About the author

Henri René Albert Guy de Maupassant (UK: , US: ; French: [ɡi d(ə) mopasɑ̃]; 5 August 1850 – 6 July 1893) was a 19th-century French author, remembered as a master of the short story form, and as a representative of the Naturalist school, who depicted human lives and destinies and social forces in disillusioned and often pessimistic terms.

Maupassant was a protégé of Gustave Flaubert and his stories are characterized by economy of style and efficient, effortless dénouements (outcomes). Many are set during the Franco-Prussian War of the 1870s, describing the futility of war and the innocent civilians who, caught up in events beyond their control, are permanently changed by their experiences. He wrote some 300 short stories, six novels, three travel books, and one volume of verse. His first published story, "Boule de Suif" ("Ball of Suet", 1880), is often considered his masterpiece.

He was known to consume hallucinogens and may have drawn on the experience with these substances for his stories. His work has been studied by neuroscientists due to his skill for articulating and analyzing his first hand experiences with different types of hallucinatory phenomena.

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The Spasm

"My heart was throbbing wildly. I was frightened. I opened the door brusquely, and in the darkness I distinguished a white figure, standing erect, something that resembled an apparition." When the narrator in Guy de Maupassant’s short story "The Spasm" meets a father and his ill daughter at a health spa, he is reminded of characters from the universe of Edgar Allan Poe. What they proceed to recount to him is a tale so gruesome and harrowing that even Poe himself would cower in fear. Inspired by a real nineteenth century risk of premature burial, "The Spasm" comes with a shocking twist that holds everyone captive until the very end. Guy de Maupassant (1850-1893) was a famous French writer, best known as one of the finest practitioners of the French short story. Master of style and dramatic narrative, Maupassant’s stories are mainly interested in the relationships between men and women, often found at the crossroads of life. One of his greatest influences was Gustave Flaubert, who introduced him to some of the central names of the time such as Emile Zola, Henry James, and Ivan Turgenev. Some of his best known works include the novels "Bel Ami" and "Une Vie", more than 300 short stories, travel books, and even an attempt at poetry.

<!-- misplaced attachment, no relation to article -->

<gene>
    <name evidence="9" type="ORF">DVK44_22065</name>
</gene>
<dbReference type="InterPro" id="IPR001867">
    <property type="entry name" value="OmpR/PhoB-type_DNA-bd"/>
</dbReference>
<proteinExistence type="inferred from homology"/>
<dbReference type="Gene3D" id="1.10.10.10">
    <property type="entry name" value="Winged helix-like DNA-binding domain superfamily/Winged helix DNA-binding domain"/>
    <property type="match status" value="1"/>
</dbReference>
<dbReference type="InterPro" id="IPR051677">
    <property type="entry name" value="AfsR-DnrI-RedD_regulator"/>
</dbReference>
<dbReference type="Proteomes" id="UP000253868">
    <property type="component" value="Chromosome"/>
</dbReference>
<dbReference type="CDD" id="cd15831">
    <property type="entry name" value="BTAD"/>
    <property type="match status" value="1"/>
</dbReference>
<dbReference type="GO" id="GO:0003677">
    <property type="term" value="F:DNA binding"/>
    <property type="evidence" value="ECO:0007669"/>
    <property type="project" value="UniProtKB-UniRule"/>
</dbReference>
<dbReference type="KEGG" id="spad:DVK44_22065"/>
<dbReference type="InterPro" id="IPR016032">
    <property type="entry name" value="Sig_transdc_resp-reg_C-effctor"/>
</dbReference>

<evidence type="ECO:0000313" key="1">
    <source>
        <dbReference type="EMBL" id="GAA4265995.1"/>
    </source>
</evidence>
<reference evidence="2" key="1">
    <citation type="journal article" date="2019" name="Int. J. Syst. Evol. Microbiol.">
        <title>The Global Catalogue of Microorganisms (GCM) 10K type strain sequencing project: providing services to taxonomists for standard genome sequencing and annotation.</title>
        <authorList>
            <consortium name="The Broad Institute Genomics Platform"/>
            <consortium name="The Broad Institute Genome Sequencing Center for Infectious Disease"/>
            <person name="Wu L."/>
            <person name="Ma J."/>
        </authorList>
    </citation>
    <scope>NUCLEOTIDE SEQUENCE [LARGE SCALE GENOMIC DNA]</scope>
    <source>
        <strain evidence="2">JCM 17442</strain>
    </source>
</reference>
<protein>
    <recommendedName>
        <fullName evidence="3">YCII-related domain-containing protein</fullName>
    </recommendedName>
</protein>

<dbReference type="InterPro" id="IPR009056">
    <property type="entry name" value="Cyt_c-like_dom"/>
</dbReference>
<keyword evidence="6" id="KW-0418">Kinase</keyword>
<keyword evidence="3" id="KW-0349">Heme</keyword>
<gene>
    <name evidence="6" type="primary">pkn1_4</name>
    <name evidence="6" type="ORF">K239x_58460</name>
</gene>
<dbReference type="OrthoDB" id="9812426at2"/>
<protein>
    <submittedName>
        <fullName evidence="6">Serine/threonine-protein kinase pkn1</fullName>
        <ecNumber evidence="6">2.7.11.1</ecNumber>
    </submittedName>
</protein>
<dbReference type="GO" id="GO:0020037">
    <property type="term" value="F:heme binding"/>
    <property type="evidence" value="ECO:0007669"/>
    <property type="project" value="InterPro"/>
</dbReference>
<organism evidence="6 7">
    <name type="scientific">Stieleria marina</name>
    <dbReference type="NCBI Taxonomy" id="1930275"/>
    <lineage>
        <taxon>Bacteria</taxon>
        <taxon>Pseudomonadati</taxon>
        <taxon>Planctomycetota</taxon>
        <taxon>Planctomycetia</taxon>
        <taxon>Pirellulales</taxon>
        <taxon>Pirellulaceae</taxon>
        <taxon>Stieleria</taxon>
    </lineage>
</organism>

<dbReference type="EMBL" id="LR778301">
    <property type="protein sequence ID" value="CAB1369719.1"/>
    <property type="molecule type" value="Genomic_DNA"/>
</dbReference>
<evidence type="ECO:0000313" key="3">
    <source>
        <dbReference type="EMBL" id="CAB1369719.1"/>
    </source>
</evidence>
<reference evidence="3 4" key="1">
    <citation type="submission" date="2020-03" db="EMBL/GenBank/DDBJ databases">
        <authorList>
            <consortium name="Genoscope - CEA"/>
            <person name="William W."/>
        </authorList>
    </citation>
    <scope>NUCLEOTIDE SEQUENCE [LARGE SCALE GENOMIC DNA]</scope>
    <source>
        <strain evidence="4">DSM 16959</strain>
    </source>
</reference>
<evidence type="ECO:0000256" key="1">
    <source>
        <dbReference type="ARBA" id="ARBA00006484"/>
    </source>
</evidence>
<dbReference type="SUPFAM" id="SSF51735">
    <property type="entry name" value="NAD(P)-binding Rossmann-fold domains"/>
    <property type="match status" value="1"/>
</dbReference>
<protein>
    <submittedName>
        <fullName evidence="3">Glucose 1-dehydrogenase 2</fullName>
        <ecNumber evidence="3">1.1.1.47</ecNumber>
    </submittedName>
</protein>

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Edition
Printed pages4 Sider
Publish date30 May 2022
Published bySAGA Egmont
Languageeng
ISBN epub9788726666762